Selling your home is a big financial decision. The hope is that you’ll make a profit so that you can roll your capital gains into a new home. Priced right, a home will sell quickly at a profit. However, if you price your home too high, it will sit on the market unsold while you continue to make mortgage payments on it. If you’ve already moved into a new home, this means you’ll be making double payments until the house sells.
Consider more than just your property's tax-assessed value when setting your asking price for its sale. Recent, nearby comparable sales and a recent appraisal are more reliable indicators of your home's market value in establishing its sales price.
Property Tax Value
The value that your local taxing authority uses to calculate the property taxes on your home is known as the assessment value. It is supposed to be a reflection of the fair market value of your home. Over time, unless the property is reassessed, a large difference can grow between the assessed value and the market value. This is particularly the case in a rapidly rising or rapidly declining market that outpaces any annual changes in your assessment.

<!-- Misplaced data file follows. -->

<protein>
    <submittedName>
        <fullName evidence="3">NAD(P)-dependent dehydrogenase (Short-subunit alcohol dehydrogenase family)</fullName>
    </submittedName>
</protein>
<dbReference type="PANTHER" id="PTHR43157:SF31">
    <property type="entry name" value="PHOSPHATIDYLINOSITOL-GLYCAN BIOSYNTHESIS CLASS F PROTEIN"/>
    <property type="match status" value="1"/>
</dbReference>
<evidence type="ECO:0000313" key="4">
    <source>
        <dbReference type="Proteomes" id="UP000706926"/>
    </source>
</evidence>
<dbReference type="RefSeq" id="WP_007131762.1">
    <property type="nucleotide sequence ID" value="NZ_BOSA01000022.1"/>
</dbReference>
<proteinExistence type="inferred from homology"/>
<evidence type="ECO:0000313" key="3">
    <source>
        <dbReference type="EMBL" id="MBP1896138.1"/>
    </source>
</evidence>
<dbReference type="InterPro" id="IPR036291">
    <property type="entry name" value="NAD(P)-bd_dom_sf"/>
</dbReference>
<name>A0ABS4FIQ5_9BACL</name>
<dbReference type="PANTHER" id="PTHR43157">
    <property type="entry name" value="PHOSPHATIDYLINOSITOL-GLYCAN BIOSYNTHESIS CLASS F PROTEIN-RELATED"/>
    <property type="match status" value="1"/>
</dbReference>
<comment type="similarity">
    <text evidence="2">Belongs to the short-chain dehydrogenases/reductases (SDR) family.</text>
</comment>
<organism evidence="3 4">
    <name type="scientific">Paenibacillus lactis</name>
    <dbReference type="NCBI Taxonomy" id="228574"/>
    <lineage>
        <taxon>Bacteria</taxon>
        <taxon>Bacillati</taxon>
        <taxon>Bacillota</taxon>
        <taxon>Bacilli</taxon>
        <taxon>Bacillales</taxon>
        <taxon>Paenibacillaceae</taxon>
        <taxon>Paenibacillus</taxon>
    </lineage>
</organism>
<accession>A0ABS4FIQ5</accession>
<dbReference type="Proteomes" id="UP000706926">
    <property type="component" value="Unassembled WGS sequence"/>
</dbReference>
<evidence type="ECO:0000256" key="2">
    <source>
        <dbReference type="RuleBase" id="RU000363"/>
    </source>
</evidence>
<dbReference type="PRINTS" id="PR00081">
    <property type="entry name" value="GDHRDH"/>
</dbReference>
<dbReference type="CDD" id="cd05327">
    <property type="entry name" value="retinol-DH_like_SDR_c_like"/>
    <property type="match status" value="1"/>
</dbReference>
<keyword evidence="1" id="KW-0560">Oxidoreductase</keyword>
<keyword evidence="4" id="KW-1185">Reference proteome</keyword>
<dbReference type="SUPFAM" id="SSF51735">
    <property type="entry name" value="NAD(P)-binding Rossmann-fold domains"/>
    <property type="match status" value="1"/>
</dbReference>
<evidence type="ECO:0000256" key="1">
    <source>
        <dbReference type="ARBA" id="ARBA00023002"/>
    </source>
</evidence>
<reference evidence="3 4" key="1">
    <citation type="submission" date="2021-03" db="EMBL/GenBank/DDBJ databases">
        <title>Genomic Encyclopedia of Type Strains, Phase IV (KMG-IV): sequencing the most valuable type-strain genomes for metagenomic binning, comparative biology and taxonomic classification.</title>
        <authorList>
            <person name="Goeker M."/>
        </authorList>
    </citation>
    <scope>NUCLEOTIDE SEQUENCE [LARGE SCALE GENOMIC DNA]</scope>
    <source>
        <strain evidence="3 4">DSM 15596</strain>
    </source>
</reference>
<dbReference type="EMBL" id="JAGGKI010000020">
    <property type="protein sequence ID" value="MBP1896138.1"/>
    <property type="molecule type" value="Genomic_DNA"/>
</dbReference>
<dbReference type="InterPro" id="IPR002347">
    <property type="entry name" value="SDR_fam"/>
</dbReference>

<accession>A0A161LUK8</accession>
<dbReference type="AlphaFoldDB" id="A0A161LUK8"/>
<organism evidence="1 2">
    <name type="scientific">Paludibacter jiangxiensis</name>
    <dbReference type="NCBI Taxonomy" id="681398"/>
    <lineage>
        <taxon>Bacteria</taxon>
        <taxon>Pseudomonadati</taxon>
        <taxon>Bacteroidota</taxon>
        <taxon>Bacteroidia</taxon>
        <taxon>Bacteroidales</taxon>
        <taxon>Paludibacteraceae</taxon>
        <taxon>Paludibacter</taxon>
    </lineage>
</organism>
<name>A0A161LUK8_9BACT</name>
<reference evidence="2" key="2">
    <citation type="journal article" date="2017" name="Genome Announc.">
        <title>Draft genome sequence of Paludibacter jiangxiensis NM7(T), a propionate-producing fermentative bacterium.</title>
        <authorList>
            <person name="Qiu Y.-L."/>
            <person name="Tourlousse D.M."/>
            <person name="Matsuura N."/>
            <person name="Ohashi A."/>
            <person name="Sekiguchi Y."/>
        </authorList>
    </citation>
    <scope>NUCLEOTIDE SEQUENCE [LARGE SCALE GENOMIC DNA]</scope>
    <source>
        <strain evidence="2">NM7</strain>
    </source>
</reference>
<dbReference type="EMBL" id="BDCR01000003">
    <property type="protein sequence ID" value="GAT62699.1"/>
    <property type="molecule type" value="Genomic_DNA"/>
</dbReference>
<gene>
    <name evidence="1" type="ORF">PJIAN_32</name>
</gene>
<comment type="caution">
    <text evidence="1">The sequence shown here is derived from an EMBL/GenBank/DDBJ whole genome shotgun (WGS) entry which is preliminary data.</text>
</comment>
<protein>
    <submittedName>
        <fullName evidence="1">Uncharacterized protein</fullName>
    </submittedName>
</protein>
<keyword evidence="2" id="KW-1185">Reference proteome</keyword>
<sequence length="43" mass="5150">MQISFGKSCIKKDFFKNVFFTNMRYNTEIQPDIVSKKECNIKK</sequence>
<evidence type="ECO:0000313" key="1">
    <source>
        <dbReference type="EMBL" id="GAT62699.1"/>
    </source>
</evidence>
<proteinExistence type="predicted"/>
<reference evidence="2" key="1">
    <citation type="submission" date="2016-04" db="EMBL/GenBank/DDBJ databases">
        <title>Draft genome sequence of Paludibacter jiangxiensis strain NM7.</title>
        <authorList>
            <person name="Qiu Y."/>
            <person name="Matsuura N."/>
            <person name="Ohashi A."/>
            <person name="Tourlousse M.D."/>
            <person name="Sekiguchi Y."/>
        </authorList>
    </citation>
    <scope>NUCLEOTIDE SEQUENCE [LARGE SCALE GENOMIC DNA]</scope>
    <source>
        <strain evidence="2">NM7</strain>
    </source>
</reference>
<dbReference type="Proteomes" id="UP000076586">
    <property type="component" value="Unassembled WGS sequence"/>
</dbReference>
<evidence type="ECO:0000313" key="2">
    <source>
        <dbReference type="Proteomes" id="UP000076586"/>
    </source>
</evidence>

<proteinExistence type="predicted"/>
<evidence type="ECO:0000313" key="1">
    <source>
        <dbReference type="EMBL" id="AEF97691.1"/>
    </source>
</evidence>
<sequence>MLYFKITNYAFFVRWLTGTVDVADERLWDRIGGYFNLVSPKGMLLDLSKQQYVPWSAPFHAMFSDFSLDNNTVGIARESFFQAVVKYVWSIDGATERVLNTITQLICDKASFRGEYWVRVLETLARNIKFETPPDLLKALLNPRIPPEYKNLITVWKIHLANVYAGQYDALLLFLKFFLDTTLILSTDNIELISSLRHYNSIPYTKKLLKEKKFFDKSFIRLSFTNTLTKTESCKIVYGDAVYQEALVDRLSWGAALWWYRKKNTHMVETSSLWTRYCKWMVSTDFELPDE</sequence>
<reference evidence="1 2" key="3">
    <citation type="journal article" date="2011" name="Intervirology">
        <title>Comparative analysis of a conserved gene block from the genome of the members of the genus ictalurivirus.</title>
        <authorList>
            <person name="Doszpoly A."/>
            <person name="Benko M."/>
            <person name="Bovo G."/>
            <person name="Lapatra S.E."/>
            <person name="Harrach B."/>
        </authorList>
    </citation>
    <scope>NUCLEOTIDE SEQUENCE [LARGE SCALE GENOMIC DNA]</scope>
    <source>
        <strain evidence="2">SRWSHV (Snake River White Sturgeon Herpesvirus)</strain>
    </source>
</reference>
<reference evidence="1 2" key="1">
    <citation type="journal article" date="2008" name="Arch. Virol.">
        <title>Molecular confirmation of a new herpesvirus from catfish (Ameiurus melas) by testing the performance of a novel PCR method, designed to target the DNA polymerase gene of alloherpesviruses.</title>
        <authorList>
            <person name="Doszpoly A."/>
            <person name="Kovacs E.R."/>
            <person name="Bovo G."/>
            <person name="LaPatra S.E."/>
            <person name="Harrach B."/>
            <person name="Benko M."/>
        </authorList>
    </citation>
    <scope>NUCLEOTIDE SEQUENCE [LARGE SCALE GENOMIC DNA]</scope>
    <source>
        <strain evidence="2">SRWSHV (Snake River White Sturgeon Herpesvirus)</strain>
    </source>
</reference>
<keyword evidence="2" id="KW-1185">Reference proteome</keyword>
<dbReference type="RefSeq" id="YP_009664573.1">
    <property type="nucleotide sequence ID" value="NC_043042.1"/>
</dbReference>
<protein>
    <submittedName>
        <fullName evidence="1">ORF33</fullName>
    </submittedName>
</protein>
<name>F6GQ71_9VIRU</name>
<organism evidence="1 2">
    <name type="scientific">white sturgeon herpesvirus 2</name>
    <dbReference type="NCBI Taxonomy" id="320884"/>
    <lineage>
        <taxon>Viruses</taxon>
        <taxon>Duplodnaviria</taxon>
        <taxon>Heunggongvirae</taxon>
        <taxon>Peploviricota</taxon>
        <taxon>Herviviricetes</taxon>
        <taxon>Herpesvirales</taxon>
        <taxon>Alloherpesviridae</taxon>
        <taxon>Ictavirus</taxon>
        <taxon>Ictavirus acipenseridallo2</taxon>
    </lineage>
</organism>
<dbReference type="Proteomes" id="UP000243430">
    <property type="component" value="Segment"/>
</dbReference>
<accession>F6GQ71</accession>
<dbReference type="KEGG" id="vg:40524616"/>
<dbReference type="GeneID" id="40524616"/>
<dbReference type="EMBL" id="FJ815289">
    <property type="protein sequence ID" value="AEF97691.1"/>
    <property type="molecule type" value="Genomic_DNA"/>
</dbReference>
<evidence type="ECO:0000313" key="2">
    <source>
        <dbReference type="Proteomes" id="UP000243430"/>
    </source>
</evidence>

Some jurisdictions base their property tax value on a percentage of your assessment. If this is the case where you live, your property tax value will be far below the actual value of your house. For example, if your property tax is based on a 50 percent valuation of your home, the tax on your $300,000 home is only $150,000, which skews the value perception of the home.
Setting Your Selling Price
There’s no limit for how much over your assessment value you can set your selling price. If someone is willing to pay an inflated price for your home, then it means that you will have a greater profit. However, you home will sell easier if it priced near the assessed value. This is assuming that your assessed value is an accurate reflection of the current market in your neighborhood.
Fair Market Value
The selling price you should choose for your home should be close to the fair market value of your home. This is generally determined by looking at comparable homes that have sold recently in your neighborhood. The more similar a home is to your and the more recent it sold, the more accurate your comparable will be.
Comparable homes are ones that are close in lot size, house size, age, condition and number of rooms. Your real estate agent can find the comparable homes in your neighborhood, or you can research this yourself online. You still may need to tweak your asking price up or down to take into account other differences in how the comparable properties compare to yours.
- House for sale image by Heng kong Chen from Fotolia.com